Now, listen very carefully because this of the utmost importance. Don't underestimate the position of holding something until someone asks for it. If done in the right frame of mind, the keeper of the photographs has a thankless task. A great deal of energy went into the collecting and gathering and once you've made the announcement all you can do is wait for the day you hand them over. That is literally all you can do. To bring it up again would be inappropriate. The parents know you have the pictures, just wait until they are ready to have them in their possession and that works on their timeline, not yours.

Get out your calendar, your date book, your blackberry, whatever it is and record the day the child died. And the day of the funeral. And the child's birthday. Now put another note in the calendar a week before those dates and call your friend at that time. Every year.

Make a phone call and say, "Hey, I know it is getting to be about that time of the year and I want you to know I am available if you need me. It is alright if you don't need me and it is even alright if you call me in the middle of the night while everyone else is sleeping." Follow up with a tangible card and the offer again, include your phone numbers to make it more sincere and easier. And then really be there if you are needed.

I have friends today that never knew my daughter, but they know me and even if they don't know the exact date of the birth or death they are friends that I can trust my emotions with no matter when they surface. My friends also know that we never get tired of hearing our child's name, so please use it. Usually we spent a tremendous amount of time selecting that name and we weren't anywhere near hearing the end of it.

It is a weird club to be part of, parents that have lost children and there are days that we say and think the most ridiculous things but because we belong to that club we need to be forgiven quickly.

And finally, this needs to be said although it shouldn't need to be said. If you never lost a child but have lost a pet and you think you know how the parents feel, trust me … you don't and it is the last thing any family wants to hear is how sad you would be if you lost your dog because your dog is like your child.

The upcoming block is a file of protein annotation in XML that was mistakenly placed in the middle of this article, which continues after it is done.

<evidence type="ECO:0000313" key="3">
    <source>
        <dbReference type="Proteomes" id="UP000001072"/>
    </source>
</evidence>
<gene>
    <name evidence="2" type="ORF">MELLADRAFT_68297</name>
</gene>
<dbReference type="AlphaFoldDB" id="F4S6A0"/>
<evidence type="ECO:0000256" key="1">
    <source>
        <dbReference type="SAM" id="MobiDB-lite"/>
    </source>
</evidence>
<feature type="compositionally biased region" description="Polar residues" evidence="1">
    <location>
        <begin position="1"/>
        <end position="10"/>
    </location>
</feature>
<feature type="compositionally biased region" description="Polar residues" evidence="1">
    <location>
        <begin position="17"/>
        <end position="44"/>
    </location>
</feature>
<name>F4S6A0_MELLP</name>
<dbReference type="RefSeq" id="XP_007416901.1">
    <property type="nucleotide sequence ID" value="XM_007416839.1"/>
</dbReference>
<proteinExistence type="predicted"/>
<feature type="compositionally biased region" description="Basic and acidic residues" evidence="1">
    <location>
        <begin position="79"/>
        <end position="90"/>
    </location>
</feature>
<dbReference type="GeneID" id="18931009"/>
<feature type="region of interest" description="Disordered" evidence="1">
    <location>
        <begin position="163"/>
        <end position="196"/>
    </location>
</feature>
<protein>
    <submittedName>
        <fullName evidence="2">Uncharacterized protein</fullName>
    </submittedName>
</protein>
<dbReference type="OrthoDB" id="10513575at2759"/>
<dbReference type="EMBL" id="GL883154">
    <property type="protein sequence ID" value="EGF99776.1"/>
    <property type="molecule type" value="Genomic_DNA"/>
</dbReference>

Seriously, I've have lost many pets on my life's journey and there isn't any similarity at all. However, all "pain and grief" is relative and the loss of a pet "pain and grief " is genuine and deep and permanent. It just is in a different "pain and grief" category than children

So, I know this is a long post and I do have more ideas and ways to help families but I'll stop for today because I know this is a lot to handle right now and I know when readers stop here this isn't what they really expect.

And if you read to the bottom of this, I admire your tenacity to hang in there. I know it was a tough read.

It is alright if you don't leave a comment, this is awkward and you don't probably don't know what to say. You can close my blog and walk away, but please keep the information with you. I hope you never need to use it.

I do want you to know that it has been twelve years since Madeleine died I have the ability to look backwards and see how all of it lead me to be right here, today, sharing this with you.